Wages in Hong Kong are increasing above historic levels as employers compete for highly-skilled professionals, according to the 2014 Hays Global Skills Index which gave the city a score of 10.0, the highest possible.
The Hays Global Skills Index, produced in collaboration with Oxford Economics, ranks Hong Kong 5th on the list of 31 countries overall for efficiency of the skilled labour market (behind Belgium, Italy, Singapore and Denmark). But a deeper dive into the findings shows that Hong Kong’s employers face a tight labour market, particularly for highly-skilled professionals.
Seven indicators make up the Hays Global Skills Index and each received a score out of 10. Of particular note for Hong Kong is the score of 10.0 for overall wage pressure, which shows that real wages in Hong Kong are increasing much quicker than the longer term trend. No other country received the top score of 10.0 for overall wage pressure.
According to recruiting experts Hays, this indicates Hong Kong is on the verge of an exceedingly tight labour market.
“The shortage of talent and Hong Kong’s high cost of living has seen employers offer competitive wages to secure and retain highly-skilled professionals,” says Dean Stallard, Regional Director of Hays in Hong Kong.
“In fact, wages are increasing much quicker than we have historically seen. This tells us that overall the labour market is tight as employers compete for talent based on salary. It also shows that further salary increases will likely do little to alleviate the shortage of highly-skilled candidates.”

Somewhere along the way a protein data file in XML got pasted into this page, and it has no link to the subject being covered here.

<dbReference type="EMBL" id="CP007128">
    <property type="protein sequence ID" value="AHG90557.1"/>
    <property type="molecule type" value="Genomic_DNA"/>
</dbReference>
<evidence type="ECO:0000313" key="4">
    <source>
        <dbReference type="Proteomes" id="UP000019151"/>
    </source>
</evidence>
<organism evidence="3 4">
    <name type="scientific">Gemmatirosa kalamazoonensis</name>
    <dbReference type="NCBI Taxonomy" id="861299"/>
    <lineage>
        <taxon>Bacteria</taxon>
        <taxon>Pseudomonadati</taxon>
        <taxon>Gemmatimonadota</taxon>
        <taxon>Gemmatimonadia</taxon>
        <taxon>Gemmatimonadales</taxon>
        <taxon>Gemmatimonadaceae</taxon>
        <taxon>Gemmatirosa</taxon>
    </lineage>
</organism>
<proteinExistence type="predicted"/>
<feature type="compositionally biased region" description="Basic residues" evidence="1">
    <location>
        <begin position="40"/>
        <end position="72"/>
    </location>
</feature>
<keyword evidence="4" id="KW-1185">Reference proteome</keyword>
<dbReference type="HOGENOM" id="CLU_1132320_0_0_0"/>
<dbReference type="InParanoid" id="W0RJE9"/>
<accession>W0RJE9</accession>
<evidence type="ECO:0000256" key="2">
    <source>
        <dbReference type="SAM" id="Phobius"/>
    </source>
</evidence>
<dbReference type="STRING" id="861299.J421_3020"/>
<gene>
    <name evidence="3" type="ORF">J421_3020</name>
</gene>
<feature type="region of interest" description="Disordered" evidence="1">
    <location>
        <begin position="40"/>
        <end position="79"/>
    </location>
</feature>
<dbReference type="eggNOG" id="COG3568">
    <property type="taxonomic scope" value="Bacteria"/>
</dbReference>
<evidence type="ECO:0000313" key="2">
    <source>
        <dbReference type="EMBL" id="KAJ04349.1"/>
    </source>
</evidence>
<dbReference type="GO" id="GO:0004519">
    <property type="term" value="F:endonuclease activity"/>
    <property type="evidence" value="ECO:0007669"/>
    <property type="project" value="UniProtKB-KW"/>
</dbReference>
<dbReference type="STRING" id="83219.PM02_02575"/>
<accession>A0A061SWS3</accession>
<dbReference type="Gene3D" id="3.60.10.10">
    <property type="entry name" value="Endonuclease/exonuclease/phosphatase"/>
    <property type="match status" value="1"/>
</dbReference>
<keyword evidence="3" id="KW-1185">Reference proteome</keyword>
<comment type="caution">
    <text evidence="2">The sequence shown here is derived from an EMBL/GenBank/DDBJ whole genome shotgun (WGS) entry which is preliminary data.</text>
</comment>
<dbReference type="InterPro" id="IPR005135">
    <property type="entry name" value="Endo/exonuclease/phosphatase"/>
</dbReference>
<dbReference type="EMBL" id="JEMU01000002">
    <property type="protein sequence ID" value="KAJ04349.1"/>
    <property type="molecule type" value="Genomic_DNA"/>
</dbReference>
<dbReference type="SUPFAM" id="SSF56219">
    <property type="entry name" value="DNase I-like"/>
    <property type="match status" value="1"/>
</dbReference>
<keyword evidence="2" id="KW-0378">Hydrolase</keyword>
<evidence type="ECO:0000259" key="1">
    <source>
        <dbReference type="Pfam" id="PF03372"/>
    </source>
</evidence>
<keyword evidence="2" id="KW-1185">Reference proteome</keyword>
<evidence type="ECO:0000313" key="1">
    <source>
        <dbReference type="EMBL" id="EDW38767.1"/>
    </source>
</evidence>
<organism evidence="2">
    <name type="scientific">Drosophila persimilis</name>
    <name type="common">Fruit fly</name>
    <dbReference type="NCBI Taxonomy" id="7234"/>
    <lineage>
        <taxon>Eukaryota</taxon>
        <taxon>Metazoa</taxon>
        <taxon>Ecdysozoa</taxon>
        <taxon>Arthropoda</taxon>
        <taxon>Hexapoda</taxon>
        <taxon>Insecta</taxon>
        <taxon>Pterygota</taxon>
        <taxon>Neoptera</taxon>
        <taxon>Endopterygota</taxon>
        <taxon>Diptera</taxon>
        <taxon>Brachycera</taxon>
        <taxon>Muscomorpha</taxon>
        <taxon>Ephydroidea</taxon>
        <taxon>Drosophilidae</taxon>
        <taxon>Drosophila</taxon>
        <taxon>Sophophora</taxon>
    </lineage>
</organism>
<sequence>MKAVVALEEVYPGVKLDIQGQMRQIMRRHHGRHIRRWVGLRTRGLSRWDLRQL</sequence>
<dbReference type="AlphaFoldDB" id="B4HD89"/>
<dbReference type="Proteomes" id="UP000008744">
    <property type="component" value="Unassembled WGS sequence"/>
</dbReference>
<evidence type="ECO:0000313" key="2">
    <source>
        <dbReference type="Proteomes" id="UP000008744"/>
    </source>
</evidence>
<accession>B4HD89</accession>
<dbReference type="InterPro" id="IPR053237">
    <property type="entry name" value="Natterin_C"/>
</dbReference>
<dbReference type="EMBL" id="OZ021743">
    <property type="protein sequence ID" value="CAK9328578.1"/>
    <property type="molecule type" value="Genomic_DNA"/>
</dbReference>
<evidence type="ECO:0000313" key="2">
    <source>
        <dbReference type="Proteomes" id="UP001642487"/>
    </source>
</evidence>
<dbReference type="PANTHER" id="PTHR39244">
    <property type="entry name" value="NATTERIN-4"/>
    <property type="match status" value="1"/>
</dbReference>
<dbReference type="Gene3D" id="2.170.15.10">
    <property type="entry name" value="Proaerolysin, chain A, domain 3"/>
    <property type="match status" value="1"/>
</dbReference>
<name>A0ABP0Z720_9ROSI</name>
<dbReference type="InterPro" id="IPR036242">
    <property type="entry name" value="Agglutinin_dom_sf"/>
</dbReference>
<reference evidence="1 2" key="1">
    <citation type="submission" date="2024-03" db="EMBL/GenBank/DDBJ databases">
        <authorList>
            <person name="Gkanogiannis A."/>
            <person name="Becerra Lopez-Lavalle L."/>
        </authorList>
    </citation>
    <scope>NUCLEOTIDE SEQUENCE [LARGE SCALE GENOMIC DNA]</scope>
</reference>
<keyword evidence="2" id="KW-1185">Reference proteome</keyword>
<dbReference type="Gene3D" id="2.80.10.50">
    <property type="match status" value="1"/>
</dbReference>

Hong Kong’s economy is growing at below the long-term average, but the strong demand for labour has seen wage growth of 5 per cent annually.
Yet while Hong Kong received the highest possible score for overall wage pressure, it received almost the lowest possible – 0.3 – for wage pressure in high-skill occupations. This suggests that wages are rising at next to the same rate for both those in high-skill occupations (such as managers, senior officials or skilled trades) and those in low-skill occupations (such as process, plant and machines operatives, and administration workers).
Also of interest is the indicator for labour market participation, for which Hong Kong received a moderately high score of 6.8. “This shows that the proportion of working age people isn’t increasing, and so there are no additional resources to meet demand,” said Dean.
Meanwhile a low score for education flexibility (1.7) indicates Hong Kong’s education system is fairly well-equipped to meet labour market needs.
Only China (1.3), India (0.3) and Singapore (0.8) scored lower, while Japan’s score was 2.8. This makes Asia’s educational performance the best in the Hays Global Skills Index.
Hong Kong’s overall score rose from 4.1 in 2013 to 4.5 in 2014, further demonstrating that employers face more competition for key talent.
“As a result, candidates with in-demand skills can be confident of securing their next career move,” said Dean. “But for employers, there is a need to look at more innovative strategies to attract and retain top talent.”